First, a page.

Giants-Chargers: What we learned
SAN DIEGO -- For Chargers fans, it doesn't get much better: watching their team wallop the Giants, 37-14, and the opportunity to boo their quarterback, Eli Manning.
"After 10 years, you think they would let up," Chargers quarterback Philip Rivers. "I just hope that they are glad that I'm here."
That is seldom a question, especially as Rivers continued his Pro Bowl-caliber play. Rivers threw for three touchdowns and the Chargers' running game added another as the team's playoff hopes remain alive after winning for the second time in six outings.
"We played our most complete game yet," said Rivers, who came to San Diego in exchange for Manning in a 2004 draft-day trade after the Chargers drafted Manning first overall.
The Giants (5-8) pumped the brakes on their streak to relevancy. They had nearly erased their 0-6 start by winning five of their last six games. But the debacle in San Diego ended any chance for the postseason as turnovers and lackluster play derailed the Giants.
"I think we got on top of these guys pretty early and we put them out of their misery," said Chargers wide receiver Keenan Allen, who had two touchdown receptions. "They didn't really want to play anymore."
Billed as a showdown between quarterbacks Rivers and Manning, Sunday's game at Qualcomm Stadium was all about staying in the postseason picture.
The Chargers remain in the discussion for the second wild-card spot in the AFC after winning for just the second time in their last six games. They are tied with the Jets at 6-7, one game behind the Baltimore Ravens and Miami Dolphins for the No. 6 seed in the AFC playoffs.
The Giants are toast, relegated to playing out the string in their three remaining games. And according to Giants coach Tom Coughlin, it wasn't the jeers directed at Manning that discombobulated his squad.
"I don't think so at all," Coughlin said. "I think their team affected us."
What the Giants said
"Well, there's a lot to play. There's pride to play for. There's the fact that we're competitors, we play for the New York Giants and we're expected to go as hard as we can. We created our own situation here. No one else did but us, so it's our responsibility." -- Coach Tom Coughlin, after the Giants fell to the Chargers. New York started the year 0-6 and gave it a heck of a shot by winning five of six games before arriving in San Diego. But after Sunday's downer, a 37-14 pasting, it's clear the Giants season will end in December.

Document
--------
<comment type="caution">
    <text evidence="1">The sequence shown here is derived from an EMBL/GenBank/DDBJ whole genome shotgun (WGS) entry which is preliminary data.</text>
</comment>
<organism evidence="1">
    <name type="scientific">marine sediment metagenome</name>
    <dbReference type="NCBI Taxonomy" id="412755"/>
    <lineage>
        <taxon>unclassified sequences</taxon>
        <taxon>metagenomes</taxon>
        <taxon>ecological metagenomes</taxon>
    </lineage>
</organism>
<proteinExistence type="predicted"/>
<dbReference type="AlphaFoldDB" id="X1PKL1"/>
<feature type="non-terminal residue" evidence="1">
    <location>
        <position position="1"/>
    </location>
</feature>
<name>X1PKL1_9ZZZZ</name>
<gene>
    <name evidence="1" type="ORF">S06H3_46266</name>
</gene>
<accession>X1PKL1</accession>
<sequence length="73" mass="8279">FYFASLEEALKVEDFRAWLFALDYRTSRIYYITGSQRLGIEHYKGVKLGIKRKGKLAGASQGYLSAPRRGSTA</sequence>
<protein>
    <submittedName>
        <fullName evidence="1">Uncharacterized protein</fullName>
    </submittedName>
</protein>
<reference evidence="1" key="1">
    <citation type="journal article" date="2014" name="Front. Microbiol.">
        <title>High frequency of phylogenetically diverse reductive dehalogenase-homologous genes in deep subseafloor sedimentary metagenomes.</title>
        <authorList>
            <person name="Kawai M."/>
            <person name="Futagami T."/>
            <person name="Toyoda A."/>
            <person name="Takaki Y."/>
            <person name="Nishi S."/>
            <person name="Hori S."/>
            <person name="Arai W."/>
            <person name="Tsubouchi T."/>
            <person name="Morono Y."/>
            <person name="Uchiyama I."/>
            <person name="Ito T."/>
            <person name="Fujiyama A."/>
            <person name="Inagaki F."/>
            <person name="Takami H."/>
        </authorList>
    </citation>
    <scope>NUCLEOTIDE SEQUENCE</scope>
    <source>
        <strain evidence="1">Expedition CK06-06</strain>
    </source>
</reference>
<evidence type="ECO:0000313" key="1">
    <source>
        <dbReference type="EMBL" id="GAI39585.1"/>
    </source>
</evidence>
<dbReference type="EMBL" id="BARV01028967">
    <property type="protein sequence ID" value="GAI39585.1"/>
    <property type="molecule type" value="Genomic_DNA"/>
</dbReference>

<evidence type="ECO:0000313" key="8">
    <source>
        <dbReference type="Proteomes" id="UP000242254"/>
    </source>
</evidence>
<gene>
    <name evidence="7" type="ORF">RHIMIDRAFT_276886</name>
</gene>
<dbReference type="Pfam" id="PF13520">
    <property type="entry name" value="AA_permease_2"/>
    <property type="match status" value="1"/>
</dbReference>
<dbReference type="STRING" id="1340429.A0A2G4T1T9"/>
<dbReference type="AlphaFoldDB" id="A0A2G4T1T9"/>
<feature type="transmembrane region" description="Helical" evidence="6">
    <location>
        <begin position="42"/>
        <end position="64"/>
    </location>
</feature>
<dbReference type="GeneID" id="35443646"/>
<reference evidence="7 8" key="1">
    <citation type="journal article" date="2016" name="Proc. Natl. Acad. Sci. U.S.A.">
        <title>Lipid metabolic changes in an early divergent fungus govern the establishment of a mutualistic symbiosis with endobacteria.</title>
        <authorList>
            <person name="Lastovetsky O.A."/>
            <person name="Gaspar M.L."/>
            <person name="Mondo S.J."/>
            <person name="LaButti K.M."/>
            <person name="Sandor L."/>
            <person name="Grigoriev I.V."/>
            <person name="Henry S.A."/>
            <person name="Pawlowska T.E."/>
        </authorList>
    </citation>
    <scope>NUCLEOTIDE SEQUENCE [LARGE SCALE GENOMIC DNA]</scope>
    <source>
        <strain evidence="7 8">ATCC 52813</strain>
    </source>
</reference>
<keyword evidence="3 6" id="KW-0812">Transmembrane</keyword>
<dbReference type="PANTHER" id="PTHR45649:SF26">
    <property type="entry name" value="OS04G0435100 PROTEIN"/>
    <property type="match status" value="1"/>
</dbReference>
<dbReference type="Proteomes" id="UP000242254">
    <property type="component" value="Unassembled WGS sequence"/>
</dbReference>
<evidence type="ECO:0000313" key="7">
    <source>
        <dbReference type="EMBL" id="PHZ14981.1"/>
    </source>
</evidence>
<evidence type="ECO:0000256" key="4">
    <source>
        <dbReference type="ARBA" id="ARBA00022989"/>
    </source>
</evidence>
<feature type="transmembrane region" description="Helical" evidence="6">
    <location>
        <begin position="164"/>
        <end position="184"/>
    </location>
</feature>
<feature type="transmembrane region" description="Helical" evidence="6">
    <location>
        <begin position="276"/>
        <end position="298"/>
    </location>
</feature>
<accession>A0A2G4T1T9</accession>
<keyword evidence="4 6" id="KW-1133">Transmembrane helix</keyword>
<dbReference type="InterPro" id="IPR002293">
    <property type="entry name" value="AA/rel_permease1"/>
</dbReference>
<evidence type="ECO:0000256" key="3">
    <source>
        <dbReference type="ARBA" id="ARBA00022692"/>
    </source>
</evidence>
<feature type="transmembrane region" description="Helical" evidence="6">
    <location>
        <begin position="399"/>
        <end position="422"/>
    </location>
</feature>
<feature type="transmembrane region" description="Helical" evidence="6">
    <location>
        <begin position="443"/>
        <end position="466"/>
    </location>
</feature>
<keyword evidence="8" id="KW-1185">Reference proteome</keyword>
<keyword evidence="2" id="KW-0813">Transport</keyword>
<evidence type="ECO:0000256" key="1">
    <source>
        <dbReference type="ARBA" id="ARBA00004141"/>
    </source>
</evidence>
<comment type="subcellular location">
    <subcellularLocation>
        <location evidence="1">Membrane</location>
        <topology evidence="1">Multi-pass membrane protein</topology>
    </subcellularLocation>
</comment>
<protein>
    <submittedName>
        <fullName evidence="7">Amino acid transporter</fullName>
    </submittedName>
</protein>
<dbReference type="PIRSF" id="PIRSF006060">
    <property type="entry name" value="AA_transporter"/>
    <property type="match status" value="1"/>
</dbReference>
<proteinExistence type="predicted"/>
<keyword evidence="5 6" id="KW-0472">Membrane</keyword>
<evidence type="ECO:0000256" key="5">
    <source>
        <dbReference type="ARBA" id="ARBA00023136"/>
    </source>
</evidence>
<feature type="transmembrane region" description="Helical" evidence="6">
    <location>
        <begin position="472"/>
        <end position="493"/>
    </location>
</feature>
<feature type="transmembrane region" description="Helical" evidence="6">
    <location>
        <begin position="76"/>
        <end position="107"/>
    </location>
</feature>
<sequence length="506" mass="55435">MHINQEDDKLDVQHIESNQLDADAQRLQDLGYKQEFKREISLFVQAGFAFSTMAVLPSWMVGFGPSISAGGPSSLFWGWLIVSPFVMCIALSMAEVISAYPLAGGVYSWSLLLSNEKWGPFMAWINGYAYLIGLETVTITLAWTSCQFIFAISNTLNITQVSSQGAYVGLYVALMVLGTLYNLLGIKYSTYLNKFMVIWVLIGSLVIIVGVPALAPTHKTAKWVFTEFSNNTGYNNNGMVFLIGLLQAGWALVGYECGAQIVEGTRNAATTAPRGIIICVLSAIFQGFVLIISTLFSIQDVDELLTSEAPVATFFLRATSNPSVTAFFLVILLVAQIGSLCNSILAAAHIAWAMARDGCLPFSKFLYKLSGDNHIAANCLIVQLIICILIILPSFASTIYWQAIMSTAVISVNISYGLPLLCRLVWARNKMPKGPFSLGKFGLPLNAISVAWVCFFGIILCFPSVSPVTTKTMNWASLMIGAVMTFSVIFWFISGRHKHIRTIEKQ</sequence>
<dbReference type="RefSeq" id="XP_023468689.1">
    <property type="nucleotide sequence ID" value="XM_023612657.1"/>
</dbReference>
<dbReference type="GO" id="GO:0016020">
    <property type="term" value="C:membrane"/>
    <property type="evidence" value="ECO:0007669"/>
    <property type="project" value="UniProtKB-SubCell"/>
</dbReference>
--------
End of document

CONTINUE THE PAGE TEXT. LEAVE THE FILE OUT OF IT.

What the Chargers said
"It was great to have a victory like this. To get out early and maintain the lead, come out at halftime and have bad things happen and weather that. It wasn't like it was easy going the whole game. We got a lead, but turnovers and big plays are what gets them back into it. But we weathered that and continued to play well. It was great." -- OLB Jarret Johnson.
What we learned about the Giants
1. Turnovers killed the Giants' chances on Sunday, and have in certain phases of their roller-coaster season. When they staggered from the gate in going 0-6, they committed 23 turnovers. Then when they won five of six games, they had only eight turnovers. In Sunday's 34-14 loss, the Giants had three turnovers, with quarterback Eli Manning throwing two interceptions and running back Andre Brown losing a fumble. Those mistakes cost the Giants 14 points, and ultimately, a chance to remain in the playoff picture.
2. The Giants knew that Philip Rivers isn't the most mobile of quarterbacks. That's why it was imperative to get him off his spot so he couldn't pick on the Giants' depleted secondary. But once again, the pass rush was basically a one-man show as Justin Tuck had the team's only two sacks -- one week after collecting four sacks. With Rivers having time to go through his reads, he was able to throw three touchdown passes. Tuck said it was more about the Giants' heart than the players' technique. "It was kind of frustrating today to have to be questioning where our enthusiasm was," he said. "I thought we picked it up coming out of the second half and there was some good things there, but it still wasn't enough."
What we learned about the Chargers
1. The Chargers hit a home run in snagging wide receiver Keenan Allen in the third round of last spring's draft. Allen's stock had slipped after he suffered a knee injury in his last season at California. But Allen caught Chargers general manager Tom Telesco's eye years ago when Telesco was scouting for the Colts and evaluating another Cal player. Telesco didn't forget Allen, and the result was the Chargers getting a No. 1 receiver. Allen had two touchdowns on Sunday and has five on the season. Allen is making a strong case for the NFL Offensive Rookie of the Year Award. He set the team's rookie reception record at 61, breaking LaDainian Tomlinson's mark from 2001.
2. Coming in from the outside is something the Chargers defense has been waiting for. The Chargers got two outside linebackers back on Sunday, with Jarret Johnson returning after missing two starts with a hand injury and Melvin Ingram being activated from the PUP list. Johnson had two tackles, one for a loss, and Ingram, a former first-round pick, had a tackle in a limited role. "We got a ton of young guys, including Melvin, that as an older guy, I love to see," Johnson said. "I love to see those younger guys come out with energy and run around with fresh legs."